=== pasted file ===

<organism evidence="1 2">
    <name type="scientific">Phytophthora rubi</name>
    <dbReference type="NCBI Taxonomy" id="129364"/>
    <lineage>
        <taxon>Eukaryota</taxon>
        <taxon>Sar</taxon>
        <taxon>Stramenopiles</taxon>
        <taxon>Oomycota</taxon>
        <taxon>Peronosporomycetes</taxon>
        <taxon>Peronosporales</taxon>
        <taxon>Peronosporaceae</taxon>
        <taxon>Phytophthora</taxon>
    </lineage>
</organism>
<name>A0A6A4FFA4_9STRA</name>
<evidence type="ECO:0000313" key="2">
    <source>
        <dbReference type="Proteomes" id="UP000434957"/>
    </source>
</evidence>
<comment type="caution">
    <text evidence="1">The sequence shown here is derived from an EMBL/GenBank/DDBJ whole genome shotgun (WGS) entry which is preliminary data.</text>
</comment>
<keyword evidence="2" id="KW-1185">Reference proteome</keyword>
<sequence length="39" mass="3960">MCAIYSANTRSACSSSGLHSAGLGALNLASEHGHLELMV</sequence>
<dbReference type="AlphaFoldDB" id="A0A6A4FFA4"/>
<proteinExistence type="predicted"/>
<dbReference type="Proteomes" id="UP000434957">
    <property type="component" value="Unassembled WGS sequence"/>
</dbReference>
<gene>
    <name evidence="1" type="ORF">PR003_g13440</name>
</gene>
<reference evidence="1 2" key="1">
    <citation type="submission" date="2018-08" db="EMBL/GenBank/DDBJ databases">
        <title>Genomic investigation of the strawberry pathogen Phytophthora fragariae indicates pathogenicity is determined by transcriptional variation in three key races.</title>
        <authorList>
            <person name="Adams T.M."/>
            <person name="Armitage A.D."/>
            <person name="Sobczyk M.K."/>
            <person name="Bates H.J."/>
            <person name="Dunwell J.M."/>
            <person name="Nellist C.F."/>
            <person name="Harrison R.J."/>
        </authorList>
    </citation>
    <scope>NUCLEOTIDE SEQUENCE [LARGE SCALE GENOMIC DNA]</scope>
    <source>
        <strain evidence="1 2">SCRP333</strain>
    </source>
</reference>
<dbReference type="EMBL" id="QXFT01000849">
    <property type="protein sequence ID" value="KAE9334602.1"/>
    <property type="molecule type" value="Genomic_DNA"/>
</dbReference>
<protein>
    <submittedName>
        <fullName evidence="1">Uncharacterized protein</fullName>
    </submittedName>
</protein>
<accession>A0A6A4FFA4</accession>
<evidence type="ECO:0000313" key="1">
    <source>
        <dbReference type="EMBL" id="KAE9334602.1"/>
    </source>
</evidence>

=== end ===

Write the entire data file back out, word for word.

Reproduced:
<organism evidence="1 2">
    <name type="scientific">Phytophthora rubi</name>
    <dbReference type="NCBI Taxonomy" id="129364"/>
    <lineage>
        <taxon>Eukaryota</taxon>
        <taxon>Sar</taxon>
        <taxon>Stramenopiles</taxon>
        <taxon>Oomycota</taxon>
        <taxon>Peronosporomycetes</taxon>
        <taxon>Peronosporales</taxon>
        <taxon>Peronosporaceae</taxon>
        <taxon>Phytophthora</taxon>
    </lineage>
</organism>
<name>A0A6A4FFA4_9STRA</name>
<evidence type="ECO:0000313" key="2">
    <source>
        <dbReference type="Proteomes" id="UP000434957"/>
    </source>
</evidence>
<comment type="caution">
    <text evidence="1">The sequence shown here is derived from an EMBL/GenBank/DDBJ whole genome shotgun (WGS) entry which is preliminary data.</text>
</comment>
<keyword evidence="2" id="KW-1185">Reference proteome</keyword>
<sequence length="39" mass="3960">MCAIYSANTRSACSSSGLHSAGLGALNLASEHGHLELMV</sequence>
<dbReference type="AlphaFoldDB" id="A0A6A4FFA4"/>
<proteinExistence type="predicted"/>
<dbReference type="Proteomes" id="UP000434957">
    <property type="component" value="Unassembled WGS sequence"/>
</dbReference>
<gene>
    <name evidence="1" type="ORF">PR003_g13440</name>
</gene>
<reference evidence="1 2" key="1">
    <citation type="submission" date="2018-08" db="EMBL/GenBank/DDBJ databases">
        <title>Genomic investigation of the strawberry pathogen Phytophthora fragariae indicates pathogenicity is determined by transcriptional variation in three key races.</title>
        <authorList>
            <person name="Adams T.M."/>
            <person name="Armitage A.D."/>
            <person name="Sobczyk M.K."/>
            <person name="Bates H.J."/>
            <person name="Dunwell J.M."/>
            <person name="Nellist C.F."/>
            <person name="Harrison R.J."/>
        </authorList>
    </citation>
    <scope>NUCLEOTIDE SEQUENCE [LARGE SCALE GENOMIC DNA]</scope>
    <source>
        <strain evidence="1 2">SCRP333</strain>
    </source>
</reference>
<dbReference type="EMBL" id="QXFT01000849">
    <property type="protein sequence ID" value="KAE9334602.1"/>
    <property type="molecule type" value="Genomic_DNA"/>
</dbReference>
<protein>
    <submittedName>
        <fullName evidence="1">Uncharacterized protein</fullName>
    </submittedName>
</protein>
<accession>A0A6A4FFA4</accession>
<evidence type="ECO:0000313" key="1">
    <source>
        <dbReference type="EMBL" id="KAE9334602.1"/>
    </source>
</evidence>